Tuesday, July 3, 2007

'The French fries look like they've been standing on a steam table for an hour'

So says William Gounaris, owner of the Queens restaurant Brooks 1890, in regards to how New York City's newly-effective ban on trans fats has affected his eatery's fries, as reported in today's Wall Street Journal:
Fried chicken doesn't get as crispy in the new oil, Mr. Gounaris complains, and the fries are pale and limp.

Patrons used to slather their baked potatoes and corn on the cob with margarine from a four-ounce tub at Dougie's Bar-B-Que & Grill in Brooklyn, one of a six-unit kosher restaurant chain in New York and New Jersey. By law, the restaurant, where huge portions are the norm, can now only provide petite, foil-wrapped portions of margarine. Customers "think we're making fun of them," says co-owner Barbara Landau, who says she's paying 20 percent more for kosher-certified, nondairy, trans-fat free oils and fats. [...]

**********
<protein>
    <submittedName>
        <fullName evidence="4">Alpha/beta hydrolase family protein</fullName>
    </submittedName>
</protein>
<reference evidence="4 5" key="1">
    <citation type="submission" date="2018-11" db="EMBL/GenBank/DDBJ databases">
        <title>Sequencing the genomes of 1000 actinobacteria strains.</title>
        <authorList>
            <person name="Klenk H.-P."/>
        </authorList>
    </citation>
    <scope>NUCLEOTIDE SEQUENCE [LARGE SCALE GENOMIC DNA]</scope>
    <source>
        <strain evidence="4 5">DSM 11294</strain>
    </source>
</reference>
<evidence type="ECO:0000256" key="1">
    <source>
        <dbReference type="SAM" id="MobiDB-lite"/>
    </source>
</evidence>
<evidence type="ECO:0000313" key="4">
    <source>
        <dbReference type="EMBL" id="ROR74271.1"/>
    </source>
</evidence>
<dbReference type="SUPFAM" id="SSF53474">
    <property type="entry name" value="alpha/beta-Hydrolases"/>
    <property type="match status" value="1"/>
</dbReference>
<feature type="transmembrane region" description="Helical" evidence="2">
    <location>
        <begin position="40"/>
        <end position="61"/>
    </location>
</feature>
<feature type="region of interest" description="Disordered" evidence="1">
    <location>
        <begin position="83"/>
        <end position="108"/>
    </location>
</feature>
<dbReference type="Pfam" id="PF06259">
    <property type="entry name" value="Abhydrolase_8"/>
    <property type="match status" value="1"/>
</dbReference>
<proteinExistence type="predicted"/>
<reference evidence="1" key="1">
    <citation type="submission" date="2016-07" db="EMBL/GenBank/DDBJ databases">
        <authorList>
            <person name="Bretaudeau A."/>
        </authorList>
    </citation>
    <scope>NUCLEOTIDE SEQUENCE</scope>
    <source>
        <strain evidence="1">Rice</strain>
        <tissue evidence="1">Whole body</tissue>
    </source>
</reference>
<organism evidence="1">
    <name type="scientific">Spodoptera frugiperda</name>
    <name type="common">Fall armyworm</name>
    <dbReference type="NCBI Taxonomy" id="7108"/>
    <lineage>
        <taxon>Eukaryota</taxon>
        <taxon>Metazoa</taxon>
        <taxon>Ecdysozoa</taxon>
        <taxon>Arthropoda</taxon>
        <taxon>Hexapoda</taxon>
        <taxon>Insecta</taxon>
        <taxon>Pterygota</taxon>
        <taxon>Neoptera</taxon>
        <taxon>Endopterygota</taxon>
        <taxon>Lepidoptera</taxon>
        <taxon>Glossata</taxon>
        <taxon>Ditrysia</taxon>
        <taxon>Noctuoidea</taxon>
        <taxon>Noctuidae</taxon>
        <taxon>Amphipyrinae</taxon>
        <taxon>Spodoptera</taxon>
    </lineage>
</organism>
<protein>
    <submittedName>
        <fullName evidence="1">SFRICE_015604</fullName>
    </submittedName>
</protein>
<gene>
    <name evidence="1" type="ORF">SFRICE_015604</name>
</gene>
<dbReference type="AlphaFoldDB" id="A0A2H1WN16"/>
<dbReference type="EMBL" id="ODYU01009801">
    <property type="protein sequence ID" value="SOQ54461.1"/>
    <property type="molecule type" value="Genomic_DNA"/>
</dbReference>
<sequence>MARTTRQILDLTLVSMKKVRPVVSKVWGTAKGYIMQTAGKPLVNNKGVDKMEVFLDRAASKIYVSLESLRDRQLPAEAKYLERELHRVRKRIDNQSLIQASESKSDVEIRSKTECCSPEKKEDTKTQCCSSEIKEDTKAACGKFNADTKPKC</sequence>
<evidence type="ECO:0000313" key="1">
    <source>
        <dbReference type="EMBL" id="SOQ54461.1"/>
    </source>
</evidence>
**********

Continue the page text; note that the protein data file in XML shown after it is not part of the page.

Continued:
The city's roughly 350 kosher restaurants have had a particularly hard time due to the prohibition on meat and dairy products being made or consumed together. "Margarine is a major staple in the kosher industry," says Yoel Schonfeld, a rabbinic coordinator for the Orthodox Union, a large, kosher-supervising agency based in New York.
The trans-fat ban boils down to this: fried food remains unhealthy, it now just tastes worse and costs more.

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